• details of any suspected adverse reaction to the product so sold or supplied of which the person is aware or subsequently becomes aware.
(b) Make these records available for inspection by the licensing Authority.
As a special/unlicensed medicine does not have a Marketing Authorisation, it is important to keep more detailed records of the supply. for UK manufactured Specials this should include Certificates of Analysis or Conformity and for imported Specials may include Summaries of Product Characteristics and Patient Information leaflets (translated if not already in English) 6
EnDoRSEMEnt of PRESCRIPtIonS foR SPECIAlS Unlicensed medicines are zero discount and, where the product has been sourced from a supplier holding a MHRA specials or importers licence, prescriptions must be endorsed with invoice price less discount/rebate 7
You must also submit the invoice, or a legible copy to BSo with the prescription form. It is important to try and source the special at the most competitive price available. Care must also be taken with regards to any out of pocket fees, be it handling fees or extra delivery charges, as there is no guarantee that the BSo will reimburse you for these.
If there are any doubts regarding the payment or endorsing of a prescription for a special medication, it would be advisable to contact the BSo directly. At the moment it is relatively straightforward to claim for specials but it is important to be vigilant of any changes that may occur.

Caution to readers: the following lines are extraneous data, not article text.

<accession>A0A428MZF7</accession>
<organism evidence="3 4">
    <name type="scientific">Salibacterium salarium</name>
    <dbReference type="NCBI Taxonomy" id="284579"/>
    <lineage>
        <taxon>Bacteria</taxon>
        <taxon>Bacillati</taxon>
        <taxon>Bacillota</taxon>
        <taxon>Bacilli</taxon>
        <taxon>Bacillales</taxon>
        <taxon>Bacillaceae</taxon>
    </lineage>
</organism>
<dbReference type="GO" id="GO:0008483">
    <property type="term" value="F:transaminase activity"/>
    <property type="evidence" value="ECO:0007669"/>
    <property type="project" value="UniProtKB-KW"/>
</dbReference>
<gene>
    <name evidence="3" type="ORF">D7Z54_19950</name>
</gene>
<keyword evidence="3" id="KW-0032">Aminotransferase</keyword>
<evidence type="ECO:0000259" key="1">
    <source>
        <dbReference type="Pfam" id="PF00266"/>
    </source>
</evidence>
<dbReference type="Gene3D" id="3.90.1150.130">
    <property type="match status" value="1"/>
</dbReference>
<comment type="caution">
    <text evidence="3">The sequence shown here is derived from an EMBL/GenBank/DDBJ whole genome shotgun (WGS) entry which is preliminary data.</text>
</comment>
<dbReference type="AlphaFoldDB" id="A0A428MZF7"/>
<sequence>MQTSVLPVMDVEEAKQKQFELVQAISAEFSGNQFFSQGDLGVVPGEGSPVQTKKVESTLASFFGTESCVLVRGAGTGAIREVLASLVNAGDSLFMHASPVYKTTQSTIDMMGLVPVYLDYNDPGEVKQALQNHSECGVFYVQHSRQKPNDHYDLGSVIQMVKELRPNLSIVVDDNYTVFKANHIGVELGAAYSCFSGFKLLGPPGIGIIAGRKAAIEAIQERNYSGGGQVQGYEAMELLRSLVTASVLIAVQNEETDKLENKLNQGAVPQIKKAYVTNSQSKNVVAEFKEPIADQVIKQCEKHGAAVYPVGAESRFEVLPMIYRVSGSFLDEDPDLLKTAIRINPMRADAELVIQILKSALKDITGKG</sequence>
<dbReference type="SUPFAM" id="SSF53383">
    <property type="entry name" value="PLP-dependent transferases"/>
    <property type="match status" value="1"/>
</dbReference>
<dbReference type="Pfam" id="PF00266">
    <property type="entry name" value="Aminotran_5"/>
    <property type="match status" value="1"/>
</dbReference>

SUMMARY of ACtIonS foR PHARMACIStS As pharmacists we must be vigilant when it comes to dispensing prescriptions for specials. the Royal Pharmaceutical Society (RPS) guidance recommends five principles of procurement and supply of specials (see table 1) and it would be good practice to use this as a template.
It is important that we alert the prescriber to the unlicensed nature of
the medicine and also the cost as they may be unaware that the product is an unlicensed special.
If there is a suitable alternative licensed product then this should be suggested, including the use of an alternative drug from the same therapeutic class as the initially suggested product. this may exist in a form which is more suitable for the patients’ needs.
If the prescriber is content to go ahead with the ordering and supply of the special then it is advisable to source the special at a competitive price. the prices for specials can vary greatly from manufacturer to manufacturer.
Also, a written Standard operating Procedure (SoP) should be in place, detailing the steps involved in the ordering of specials, including risk assessments of the different options available.
finally the main thing as pharmacist is to always put the patient’s care first. Is the special unlicensed medication the best possible option for each individual patient? the important thing is to work together with the prescriber to ensure the patient gets the best possible care and treatment should be reviewed regularly with a view to prescribing the licensed product. •